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Thursday 30 June 2022

How do Frucor’s 2030 sustainability targets measure up?

26th March 2021 By Bridget O'Connell | bridget@foodticker.co.nz | @foodtickernz

Reducing waste, carbon emissions, water usage, sugar and non-recyclable packaging form the backbone of Frucor Suntory’s ten-year sustainability plans.

The Auckland-headquartered beverage giant has just released its inaugural sustainability report, which as well as setting out its goals for 2030, provided an update on its progress over the last 12 months.

The company has followed rival around the globe in setting a target for carbon emission reduction, with Frucor aiming to reduce CO2 emissions by 35% by 2030.

It said it had already cut emissions by 8% by establishing a co-shipping arrangement with partners to maximize air freight capacity. A second factor was the introduction of lower emissions fridges at key customers.

Going forward it plans to expand the co-shipping program, update more fridges and partner with suppliers to reduce emissions from the raw materials supply chain.

Frucor’s goal compares with the other drinks giants such as Coca Cola, which aims to reduce absolute carbon emissions by 25% by 2030, against a 2015 baseline. PepsiCo had pledged to reduce greenhouse gas emissions across its value chain by more than 40% before 2030 and to reach net-zero by 2040.

On water, Frucor, which has been wholly-owned by Japanese food and drink giant Suntory since 2019, plans to reduce its usage by 20% by 2030.

It said that this year it achieved a 14% reduction by installing an air rinser at one of its canning lines, which saved 12 million litres of water annually.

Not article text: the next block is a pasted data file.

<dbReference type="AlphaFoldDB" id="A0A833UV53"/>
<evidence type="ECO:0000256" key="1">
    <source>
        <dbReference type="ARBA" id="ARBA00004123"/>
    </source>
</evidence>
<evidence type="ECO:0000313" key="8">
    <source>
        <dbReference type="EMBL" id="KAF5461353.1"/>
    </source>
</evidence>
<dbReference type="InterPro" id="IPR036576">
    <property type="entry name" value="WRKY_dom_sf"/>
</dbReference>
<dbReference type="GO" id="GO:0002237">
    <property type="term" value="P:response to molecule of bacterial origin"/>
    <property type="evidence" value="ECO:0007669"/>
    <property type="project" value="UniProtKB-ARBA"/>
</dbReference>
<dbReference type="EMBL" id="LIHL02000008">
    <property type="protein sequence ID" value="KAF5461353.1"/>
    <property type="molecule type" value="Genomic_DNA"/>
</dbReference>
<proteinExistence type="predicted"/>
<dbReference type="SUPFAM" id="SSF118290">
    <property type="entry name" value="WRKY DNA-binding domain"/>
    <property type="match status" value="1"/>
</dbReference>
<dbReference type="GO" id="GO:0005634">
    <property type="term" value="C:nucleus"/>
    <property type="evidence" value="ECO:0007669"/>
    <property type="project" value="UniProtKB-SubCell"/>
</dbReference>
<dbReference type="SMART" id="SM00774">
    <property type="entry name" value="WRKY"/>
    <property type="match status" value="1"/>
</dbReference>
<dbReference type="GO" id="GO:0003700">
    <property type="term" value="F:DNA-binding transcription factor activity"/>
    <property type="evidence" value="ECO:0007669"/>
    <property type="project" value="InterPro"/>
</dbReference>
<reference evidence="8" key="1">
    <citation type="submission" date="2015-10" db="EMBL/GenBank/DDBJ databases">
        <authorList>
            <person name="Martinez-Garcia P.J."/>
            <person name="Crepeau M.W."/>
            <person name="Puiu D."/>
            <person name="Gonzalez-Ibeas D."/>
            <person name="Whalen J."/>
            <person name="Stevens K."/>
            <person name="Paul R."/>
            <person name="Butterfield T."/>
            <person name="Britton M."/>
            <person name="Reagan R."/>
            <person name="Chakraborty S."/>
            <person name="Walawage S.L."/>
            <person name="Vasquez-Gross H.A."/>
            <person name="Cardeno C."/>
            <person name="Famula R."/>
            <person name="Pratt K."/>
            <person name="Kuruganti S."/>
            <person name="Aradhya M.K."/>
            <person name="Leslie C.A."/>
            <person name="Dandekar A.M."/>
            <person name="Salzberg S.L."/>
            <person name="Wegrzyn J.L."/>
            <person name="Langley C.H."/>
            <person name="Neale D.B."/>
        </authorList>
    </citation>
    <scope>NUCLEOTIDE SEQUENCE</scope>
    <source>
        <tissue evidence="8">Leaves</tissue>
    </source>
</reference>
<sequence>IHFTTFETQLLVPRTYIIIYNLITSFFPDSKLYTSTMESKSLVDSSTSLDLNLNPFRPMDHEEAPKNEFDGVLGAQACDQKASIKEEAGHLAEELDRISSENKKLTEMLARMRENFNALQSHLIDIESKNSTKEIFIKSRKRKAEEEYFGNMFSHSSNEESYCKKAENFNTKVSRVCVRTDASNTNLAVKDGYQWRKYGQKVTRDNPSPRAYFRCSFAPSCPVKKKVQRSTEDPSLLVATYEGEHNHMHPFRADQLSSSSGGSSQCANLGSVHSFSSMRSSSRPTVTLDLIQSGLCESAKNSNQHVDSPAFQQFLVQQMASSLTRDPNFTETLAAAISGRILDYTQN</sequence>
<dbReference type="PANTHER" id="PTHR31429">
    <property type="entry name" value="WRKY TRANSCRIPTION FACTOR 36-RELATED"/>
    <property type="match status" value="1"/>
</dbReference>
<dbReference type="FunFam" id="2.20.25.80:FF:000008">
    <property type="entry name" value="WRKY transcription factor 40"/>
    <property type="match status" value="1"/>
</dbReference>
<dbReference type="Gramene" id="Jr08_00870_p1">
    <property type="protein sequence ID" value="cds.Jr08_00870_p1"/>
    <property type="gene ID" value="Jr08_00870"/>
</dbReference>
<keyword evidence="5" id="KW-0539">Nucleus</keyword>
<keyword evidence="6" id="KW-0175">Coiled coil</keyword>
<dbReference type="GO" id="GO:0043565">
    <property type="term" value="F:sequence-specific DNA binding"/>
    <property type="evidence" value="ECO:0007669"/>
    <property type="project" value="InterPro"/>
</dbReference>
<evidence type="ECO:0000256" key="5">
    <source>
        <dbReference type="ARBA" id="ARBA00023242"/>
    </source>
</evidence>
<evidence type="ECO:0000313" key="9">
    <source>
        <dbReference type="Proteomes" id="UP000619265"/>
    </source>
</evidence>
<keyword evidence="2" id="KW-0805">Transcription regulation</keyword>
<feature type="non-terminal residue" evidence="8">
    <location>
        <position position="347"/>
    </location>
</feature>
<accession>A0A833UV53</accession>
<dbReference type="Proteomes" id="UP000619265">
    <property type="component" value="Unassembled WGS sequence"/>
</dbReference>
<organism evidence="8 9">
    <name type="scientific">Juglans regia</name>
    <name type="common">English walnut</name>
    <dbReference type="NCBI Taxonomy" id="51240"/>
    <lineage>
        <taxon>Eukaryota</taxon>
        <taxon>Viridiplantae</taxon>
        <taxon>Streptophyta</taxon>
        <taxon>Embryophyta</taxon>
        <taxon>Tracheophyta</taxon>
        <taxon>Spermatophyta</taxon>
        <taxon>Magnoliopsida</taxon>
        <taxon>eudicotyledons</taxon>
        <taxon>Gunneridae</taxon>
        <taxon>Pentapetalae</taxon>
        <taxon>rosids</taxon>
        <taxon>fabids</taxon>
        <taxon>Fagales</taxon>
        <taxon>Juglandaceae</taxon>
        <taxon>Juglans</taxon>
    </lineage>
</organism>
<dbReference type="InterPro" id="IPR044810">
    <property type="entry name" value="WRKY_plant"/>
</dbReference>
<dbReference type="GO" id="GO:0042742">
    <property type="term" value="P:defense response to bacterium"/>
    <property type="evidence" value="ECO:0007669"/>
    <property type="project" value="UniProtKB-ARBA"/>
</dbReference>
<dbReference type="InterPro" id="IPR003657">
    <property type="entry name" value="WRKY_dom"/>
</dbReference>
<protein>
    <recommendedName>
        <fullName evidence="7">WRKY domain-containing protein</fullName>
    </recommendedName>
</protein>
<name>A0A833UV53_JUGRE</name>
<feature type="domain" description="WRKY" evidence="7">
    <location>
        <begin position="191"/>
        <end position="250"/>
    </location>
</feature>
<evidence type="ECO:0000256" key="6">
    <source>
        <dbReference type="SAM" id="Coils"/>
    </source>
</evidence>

Frucor’s approach contrasts with that taken by Coca Cola, which in 2015 set the goal of replenishing all water used in its global beverage production. It had recently updated its water strategy with the 2030 goal of achieving water security for its business, communities and nature everywhere the company operates, sources agricultural ingredients for its beverages and touches people’s lives in the next 10 years.

PepsiCo has also built its water strategy around improving water security. It aims to help expand safe water access to 100 million people by 2030 with an immediate-term focus on supporting water distribution, sanitation, and hygiene practices.

On sugar, Frucor said one in five of drinks sold are low or no sugar and it plans to increase this to one in three by 2030.

Frucor’s brands include V, h2go, Just Juice, Maximus, Fresh Up and Simply Squeezed. It sells more than 25 million cases of drinks a year at its South Auckland manufacturing plant, and makes more than 550,000 deliveries a year across Australia and New Zealand.

Coco Cola, which sells over 200 brands worldwide, has also got sugar reduction in its sights. In NZ, the company last January announced a 20% sugar reduction goal across its portfolio by 2025.

It said this was on top of its ongoing work to reduce sugar in existing drinks, develop new no and low sugar options, provide smaller pack sizes and dedicate significant marketing efforts to promote no and low sugar alternatives.

Frucor’s fourth goal is to achieve 100% recyclable packaging by 2030. It said it currently sits at 93%, with its portfolio comprising 58% cans, 24% PET bottles, 8% glass bottles, 7% Tetra Pak and 3% iPET bottles.

Finally, Frucor wants to hit zero waste to landfill by 2030 by contuining to find alterntaives to divert waste from aldnfill and encouragning suppliers to consider sustainable packaging when delivering raw materials.

It said it currently recycles 90% of its waste across the business.

 

 


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